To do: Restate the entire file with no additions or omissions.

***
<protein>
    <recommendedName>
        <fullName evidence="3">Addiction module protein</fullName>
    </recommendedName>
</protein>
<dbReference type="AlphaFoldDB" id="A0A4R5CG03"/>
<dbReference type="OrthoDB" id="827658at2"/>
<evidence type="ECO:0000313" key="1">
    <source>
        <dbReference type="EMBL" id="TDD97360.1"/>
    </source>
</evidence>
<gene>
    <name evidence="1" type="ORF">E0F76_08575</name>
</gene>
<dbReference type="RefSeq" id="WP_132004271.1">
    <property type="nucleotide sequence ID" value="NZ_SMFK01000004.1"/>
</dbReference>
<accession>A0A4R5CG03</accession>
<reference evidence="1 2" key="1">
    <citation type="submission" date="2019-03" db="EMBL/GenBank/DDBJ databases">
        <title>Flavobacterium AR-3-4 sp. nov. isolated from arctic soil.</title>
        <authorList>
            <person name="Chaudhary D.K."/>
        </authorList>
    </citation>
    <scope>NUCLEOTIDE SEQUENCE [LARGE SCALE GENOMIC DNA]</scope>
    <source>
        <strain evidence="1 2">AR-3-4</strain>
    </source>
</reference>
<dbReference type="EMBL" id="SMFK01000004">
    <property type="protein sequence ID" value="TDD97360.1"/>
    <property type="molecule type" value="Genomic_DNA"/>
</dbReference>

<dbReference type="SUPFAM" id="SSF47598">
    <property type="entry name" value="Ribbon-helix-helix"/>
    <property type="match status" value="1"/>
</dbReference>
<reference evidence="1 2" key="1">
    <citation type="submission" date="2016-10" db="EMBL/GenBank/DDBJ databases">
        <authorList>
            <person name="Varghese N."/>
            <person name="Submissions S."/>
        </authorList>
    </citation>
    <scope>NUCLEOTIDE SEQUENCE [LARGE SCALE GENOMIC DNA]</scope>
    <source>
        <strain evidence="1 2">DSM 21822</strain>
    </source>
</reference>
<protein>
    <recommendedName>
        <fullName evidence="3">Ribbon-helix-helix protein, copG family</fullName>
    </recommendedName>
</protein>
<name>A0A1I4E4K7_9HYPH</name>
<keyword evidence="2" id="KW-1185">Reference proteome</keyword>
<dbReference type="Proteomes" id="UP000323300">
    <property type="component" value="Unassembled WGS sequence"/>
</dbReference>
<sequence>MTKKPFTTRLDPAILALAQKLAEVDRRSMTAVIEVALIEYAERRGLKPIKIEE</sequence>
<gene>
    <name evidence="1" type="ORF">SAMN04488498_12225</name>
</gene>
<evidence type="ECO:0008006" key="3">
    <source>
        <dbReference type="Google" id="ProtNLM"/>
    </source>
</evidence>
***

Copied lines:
<protein>
    <recommendedName>
        <fullName evidence="3">Addiction module protein</fullName>
    </recommendedName>
</protein>
<dbReference type="AlphaFoldDB" id="A0A4R5CG03"/>
<dbReference type="OrthoDB" id="827658at2"/>
<evidence type="ECO:0000313" key="1">
    <source>
        <dbReference type="EMBL" id="TDD97360.1"/>
    </source>
</evidence>
<gene>
    <name evidence="1" type="ORF">E0F76_08575</name>
</gene>
<dbReference type="RefSeq" id="WP_132004271.1">
    <property type="nucleotide sequence ID" value="NZ_SMFK01000004.1"/>
</dbReference>
<accession>A0A4R5CG03</accession>
<reference evidence="1 2" key="1">
    <citation type="submission" date="2019-03" db="EMBL/GenBank/DDBJ databases">
        <title>Flavobacterium AR-3-4 sp. nov. isolated from arctic soil.</title>
        <authorList>
            <person name="Chaudhary D.K."/>
        </authorList>
    </citation>
    <scope>NUCLEOTIDE SEQUENCE [LARGE SCALE GENOMIC DNA]</scope>
    <source>
        <strain evidence="1 2">AR-3-4</strain>
    </source>
</reference>
<dbReference type="EMBL" id="SMFK01000004">
    <property type="protein sequence ID" value="TDD97360.1"/>
    <property type="molecule type" value="Genomic_DNA"/>
</dbReference>

<dbReference type="SUPFAM" id="SSF47598">
    <property type="entry name" value="Ribbon-helix-helix"/>
    <property type="match status" value="1"/>
</dbReference>
<reference evidence="1 2" key="1">
    <citation type="submission" date="2016-10" db="EMBL/GenBank/DDBJ databases">
        <authorList>
            <person name="Varghese N."/>
            <person name="Submissions S."/>
        </authorList>
    </citation>
    <scope>NUCLEOTIDE SEQUENCE [LARGE SCALE GENOMIC DNA]</scope>
    <source>
        <strain evidence="1 2">DSM 21822</strain>
    </source>
</reference>
<protein>
    <recommendedName>
        <fullName evidence="3">Ribbon-helix-helix protein, copG family</fullName>
    </recommendedName>
</protein>
<name>A0A1I4E4K7_9HYPH</name>
<keyword evidence="2" id="KW-1185">Reference proteome</keyword>
<dbReference type="Proteomes" id="UP000323300">
    <property type="component" value="Unassembled WGS sequence"/>
</dbReference>
<sequence>MTKKPFTTRLDPAILALAQKLAEVDRRSMTAVIEVALIEYAERRGLKPIKIEE</sequence>
<gene>
    <name evidence="1" type="ORF">SAMN04488498_12225</name>
</gene>
<evidence type="ECO:0008006" key="3">
    <source>
        <dbReference type="Google" id="ProtNLM"/>
    </source>
</evidence>